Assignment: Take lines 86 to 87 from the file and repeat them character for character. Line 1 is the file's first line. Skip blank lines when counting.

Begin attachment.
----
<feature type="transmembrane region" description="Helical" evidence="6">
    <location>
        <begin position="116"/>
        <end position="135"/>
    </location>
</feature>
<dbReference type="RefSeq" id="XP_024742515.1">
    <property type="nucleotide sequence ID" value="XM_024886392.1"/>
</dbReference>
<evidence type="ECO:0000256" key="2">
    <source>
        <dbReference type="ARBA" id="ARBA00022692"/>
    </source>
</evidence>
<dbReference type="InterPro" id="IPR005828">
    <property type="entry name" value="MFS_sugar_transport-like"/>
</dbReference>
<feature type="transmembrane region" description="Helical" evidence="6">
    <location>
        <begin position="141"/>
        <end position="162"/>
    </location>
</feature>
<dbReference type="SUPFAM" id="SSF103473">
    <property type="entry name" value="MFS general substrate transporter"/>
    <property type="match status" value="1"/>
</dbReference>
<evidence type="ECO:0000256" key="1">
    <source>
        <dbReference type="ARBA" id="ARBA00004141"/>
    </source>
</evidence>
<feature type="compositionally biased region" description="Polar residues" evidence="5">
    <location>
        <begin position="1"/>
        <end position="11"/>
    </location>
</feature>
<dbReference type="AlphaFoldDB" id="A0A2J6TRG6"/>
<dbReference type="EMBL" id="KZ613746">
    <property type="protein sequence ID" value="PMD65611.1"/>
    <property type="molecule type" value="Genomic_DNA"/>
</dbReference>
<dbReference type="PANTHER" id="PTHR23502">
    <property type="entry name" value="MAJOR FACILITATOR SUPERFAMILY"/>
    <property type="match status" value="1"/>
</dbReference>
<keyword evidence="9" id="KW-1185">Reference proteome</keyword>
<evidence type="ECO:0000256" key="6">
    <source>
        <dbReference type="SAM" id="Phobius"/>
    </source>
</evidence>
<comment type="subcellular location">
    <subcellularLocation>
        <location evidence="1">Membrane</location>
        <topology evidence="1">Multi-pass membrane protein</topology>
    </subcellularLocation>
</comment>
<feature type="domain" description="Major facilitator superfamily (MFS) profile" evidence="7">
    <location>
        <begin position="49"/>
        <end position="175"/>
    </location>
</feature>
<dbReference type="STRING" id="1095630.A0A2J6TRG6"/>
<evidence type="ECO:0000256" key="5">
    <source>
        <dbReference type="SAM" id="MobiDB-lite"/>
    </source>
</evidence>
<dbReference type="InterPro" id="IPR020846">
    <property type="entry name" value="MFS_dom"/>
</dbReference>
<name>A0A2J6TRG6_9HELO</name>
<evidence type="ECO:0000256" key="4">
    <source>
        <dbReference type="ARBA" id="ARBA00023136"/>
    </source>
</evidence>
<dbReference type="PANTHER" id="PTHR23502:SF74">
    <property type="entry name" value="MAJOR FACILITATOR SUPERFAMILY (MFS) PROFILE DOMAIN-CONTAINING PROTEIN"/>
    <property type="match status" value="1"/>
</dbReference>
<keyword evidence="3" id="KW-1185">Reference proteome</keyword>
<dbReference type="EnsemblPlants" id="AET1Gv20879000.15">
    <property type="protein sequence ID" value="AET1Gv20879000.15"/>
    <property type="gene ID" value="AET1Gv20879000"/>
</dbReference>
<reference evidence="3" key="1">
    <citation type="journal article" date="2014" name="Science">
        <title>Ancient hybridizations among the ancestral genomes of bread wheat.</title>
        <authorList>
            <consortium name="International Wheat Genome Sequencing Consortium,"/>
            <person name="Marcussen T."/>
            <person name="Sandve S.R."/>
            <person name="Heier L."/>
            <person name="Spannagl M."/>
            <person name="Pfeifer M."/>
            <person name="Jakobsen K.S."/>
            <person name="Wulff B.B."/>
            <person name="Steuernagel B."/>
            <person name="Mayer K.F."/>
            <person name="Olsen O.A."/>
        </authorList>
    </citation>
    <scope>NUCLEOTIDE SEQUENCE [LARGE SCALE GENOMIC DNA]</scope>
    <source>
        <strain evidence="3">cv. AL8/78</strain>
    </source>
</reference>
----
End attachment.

<dbReference type="EnsemblPlants" id="AET1Gv20879000.15">
    <property type="protein sequence ID" value="AET1Gv20879000.15"/>